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Brown professor Corey Brettschneider addresses the Constitution and the presidency in virtual visit

March 12, 2021

Mackey O'Keefe
I solemnly swear: Professor Corey Brettschneider spoke to the Bowdoin community on Monday evening about the Constitution and the presidency.

On Monday night, in collaboration with the Phi Beta Kappa visiting scholars program, 2020-21 Carl F. Cranor Visiting Scholar Professor Corey Brettschneider came to Bowdoin for a virtual visit and lecture on his book “The Oath and the Office: A Guide to the Constitution for Future Presidents.”

Brettschneider, a professor of political science at Brown University and a visiting professor of law at Fordham Law School, spoke to members of the Bowdoin community about the constitutional powers and limits designated to the President of the United States. Brettschneider placed emphasis on the Oath of the Office, discussing the key duties of the nation’s chief executive.

Focusing first on presidential action, Brettschneider discussed what he saw as the failures and successes of presidents throughout history who have and have not lived up to their oaths of office. He pointed to both John Adams and Donald Trump as examples of those who have failed to live up to the duties and responsibility of the presidency afforded by the Constitution. His critique of Adams focused on the actions the former president took against his critics, while his critique of Trump focused on what he believed was Trump’s inability to dutifully carry out the office of the president during the Charlottesville protest by refusing to condemn white supremacy.

“I think that the Trump presidency, when it comes to constitutional law, is not only about someone who didn’t understand the Constitution’s structure and values, but also a failure of the citizenry to demand a candidate who respects constitutional rights,” Brettschneider said in a Zoom interview with the Orient.

Brettschneider continued to discuss the more public duties of the president and suggested that Twitter acts as a modern-day equivalent of the bully pulpit popularized by Theodore Roosevelt. Brettschneider closed with a point on each citizen’s role in protecting the duties of the office of the president, ending with a discussion of impeachment and the role of Congress and citizens in making sure a president serves the office dutifully.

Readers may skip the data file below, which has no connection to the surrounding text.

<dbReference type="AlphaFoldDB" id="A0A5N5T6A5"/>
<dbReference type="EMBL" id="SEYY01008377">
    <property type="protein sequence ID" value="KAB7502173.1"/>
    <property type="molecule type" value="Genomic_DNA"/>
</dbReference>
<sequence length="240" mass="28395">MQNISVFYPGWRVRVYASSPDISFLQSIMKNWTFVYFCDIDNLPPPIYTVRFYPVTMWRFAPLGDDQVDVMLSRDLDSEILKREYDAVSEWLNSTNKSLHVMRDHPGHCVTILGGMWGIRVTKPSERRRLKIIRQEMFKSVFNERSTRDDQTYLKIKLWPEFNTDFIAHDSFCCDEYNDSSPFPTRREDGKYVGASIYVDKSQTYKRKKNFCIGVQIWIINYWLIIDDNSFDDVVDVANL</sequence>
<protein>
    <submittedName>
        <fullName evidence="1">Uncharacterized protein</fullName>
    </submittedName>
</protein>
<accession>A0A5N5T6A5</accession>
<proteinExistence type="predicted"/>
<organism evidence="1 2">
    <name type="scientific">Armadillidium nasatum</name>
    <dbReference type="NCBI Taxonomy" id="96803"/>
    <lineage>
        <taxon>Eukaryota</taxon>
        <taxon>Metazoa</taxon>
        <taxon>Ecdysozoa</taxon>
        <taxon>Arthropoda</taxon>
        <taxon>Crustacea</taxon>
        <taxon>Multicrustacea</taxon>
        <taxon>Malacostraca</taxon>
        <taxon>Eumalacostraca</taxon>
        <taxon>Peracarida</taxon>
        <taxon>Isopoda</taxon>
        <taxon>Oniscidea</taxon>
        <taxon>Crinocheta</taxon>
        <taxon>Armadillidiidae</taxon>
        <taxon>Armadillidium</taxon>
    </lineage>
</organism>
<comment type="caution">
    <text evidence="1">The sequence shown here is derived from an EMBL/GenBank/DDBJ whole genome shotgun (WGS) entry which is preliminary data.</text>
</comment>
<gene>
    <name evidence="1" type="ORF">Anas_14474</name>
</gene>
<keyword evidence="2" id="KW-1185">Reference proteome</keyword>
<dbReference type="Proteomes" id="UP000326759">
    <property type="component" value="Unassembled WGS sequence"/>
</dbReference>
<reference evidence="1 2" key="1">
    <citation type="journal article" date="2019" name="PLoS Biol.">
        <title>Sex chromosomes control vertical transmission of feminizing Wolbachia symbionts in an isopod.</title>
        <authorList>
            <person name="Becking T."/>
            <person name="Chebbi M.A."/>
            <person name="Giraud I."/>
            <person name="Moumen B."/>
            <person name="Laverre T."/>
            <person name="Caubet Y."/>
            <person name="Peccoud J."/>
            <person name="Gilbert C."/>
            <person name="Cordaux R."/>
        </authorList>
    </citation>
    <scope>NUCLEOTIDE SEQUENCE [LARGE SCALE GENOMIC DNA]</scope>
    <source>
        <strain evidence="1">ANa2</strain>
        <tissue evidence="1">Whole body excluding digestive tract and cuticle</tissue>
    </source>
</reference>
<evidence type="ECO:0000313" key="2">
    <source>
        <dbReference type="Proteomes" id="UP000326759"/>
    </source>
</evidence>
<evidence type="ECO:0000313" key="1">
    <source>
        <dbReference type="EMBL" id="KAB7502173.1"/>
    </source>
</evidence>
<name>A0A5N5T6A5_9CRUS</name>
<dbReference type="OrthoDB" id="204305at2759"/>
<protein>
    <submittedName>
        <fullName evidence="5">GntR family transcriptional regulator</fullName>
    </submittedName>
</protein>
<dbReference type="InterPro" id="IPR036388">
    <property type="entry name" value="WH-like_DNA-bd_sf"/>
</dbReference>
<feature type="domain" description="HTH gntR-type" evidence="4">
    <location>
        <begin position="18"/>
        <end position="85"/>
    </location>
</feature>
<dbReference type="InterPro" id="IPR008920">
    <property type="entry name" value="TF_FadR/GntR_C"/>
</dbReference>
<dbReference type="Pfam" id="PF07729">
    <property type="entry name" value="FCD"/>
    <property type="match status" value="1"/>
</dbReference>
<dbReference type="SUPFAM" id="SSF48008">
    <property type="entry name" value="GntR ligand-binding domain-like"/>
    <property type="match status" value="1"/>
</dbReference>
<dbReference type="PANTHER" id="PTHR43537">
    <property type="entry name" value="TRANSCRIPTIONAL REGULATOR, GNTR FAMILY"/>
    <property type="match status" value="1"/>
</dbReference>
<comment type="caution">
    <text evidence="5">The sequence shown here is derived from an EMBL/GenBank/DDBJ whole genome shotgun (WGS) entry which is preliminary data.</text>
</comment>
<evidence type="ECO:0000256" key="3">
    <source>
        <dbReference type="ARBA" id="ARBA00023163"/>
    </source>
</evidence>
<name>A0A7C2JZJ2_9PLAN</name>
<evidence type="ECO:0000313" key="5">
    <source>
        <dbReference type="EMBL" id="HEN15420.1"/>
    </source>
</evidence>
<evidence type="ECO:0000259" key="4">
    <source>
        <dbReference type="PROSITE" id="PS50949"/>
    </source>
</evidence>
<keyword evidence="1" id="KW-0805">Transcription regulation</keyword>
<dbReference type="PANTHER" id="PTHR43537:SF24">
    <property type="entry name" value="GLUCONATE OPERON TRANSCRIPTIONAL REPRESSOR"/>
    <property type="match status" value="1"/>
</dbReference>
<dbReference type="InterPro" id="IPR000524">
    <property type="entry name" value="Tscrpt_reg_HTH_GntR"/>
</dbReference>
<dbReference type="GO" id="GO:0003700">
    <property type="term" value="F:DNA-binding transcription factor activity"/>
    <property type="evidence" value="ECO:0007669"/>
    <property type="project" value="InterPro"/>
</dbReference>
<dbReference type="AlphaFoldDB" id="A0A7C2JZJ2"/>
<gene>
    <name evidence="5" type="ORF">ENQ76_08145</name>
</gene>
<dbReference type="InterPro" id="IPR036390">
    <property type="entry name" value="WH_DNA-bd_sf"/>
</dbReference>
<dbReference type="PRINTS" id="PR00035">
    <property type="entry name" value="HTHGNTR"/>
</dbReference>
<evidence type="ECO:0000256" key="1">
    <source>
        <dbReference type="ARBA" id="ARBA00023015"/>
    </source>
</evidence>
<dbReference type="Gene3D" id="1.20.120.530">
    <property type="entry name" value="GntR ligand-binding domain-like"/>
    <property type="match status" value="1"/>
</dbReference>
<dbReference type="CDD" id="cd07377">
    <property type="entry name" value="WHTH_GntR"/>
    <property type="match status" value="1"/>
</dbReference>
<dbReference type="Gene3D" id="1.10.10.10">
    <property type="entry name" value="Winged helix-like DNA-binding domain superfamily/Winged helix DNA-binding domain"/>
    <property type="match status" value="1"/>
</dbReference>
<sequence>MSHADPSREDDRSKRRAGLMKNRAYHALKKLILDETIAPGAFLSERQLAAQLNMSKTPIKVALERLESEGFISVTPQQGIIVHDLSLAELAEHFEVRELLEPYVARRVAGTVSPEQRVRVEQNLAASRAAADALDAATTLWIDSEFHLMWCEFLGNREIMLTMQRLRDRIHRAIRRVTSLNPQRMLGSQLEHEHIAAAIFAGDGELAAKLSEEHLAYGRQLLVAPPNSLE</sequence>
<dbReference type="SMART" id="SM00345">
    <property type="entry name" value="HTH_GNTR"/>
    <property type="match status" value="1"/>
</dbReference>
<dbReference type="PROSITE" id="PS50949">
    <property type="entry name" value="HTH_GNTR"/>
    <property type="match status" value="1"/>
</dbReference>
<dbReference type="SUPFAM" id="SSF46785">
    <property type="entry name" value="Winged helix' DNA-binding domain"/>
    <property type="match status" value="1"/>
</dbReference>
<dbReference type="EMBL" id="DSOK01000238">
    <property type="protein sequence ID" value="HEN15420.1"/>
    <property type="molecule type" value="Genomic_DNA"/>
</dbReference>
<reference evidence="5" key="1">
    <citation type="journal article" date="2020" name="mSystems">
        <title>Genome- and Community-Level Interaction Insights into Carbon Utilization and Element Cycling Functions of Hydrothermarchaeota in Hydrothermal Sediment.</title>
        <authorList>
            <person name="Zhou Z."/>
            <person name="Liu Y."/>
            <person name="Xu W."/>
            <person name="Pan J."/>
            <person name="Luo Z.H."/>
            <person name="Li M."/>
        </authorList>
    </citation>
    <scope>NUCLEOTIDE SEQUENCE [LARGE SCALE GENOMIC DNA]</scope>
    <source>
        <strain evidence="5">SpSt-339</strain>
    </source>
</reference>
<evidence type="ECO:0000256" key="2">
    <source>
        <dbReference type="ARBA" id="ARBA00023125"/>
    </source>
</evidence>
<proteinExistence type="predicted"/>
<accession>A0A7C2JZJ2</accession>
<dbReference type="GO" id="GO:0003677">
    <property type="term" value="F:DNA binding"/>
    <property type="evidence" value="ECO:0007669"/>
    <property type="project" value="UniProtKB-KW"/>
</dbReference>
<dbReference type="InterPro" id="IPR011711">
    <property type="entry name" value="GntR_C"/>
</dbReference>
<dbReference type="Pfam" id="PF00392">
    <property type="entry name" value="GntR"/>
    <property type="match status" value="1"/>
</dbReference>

“The Constitution is not a self-enforcing document,” Brettschneider said. “It relies on citizens who are going to make a president accountable and demand that our government respect constitutional rights.”

Along with the lecture on his book, Brettschneider also visited three Bowdoin classes in the Department of Government and Legal Studies and met with President Rose on Tuesday. During his class visits, he talked to students about case law, the current political landscape and how the government can better curb an overzealous president. Students and faculty appreciated Brettschneider’s unique view of the Constitution and the duties of the President.

“I think that students should seek out whatever opportunities that they can to learn from and hear different voices and opinions,” Maron Sorenson, assistant professor of government, said in a phone interview with the Orient. “I think it’s such a great opportunity for the students to hear from someone other than me.”

Andrew Rudalevige, chair of the Department of Government and Legal Studies and Thomas Brackett Reed Professor of Government, who is using Brettschneider’s book as part of the curriculum for one of his classes, believes that both Brettschneider’s book and his lecture can give students valuable insight about the Constitution and the role of the president.

“If his desire for what the book can do is fulfilled, it will be useful for students who may be president one day,” Rudalevige said in a phone interview with the Orient.

Brettschneider’s visit was orchestrated by Bowdoin’s Phi Beta Kappa co-presidents: Dr. Anne Goodyear, co-director of the Bowdoin College Museum of Art, and Katherine Dauge-Roth, associate professor of Romance languages and literatures. The two co-presidents aimed to bring speakers to Bowdoin who would stimulate intellectual life on campus.

“This is a very exciting year in which Professor Brettschneider’s work fits with larger questions that our larger community is engaging in,” Goodyear said in a Zoom interview with the Orient. “That’s why I think that Phi Beta Kappa’s partnership with Bowdoin to bring professors to campus is so important.”


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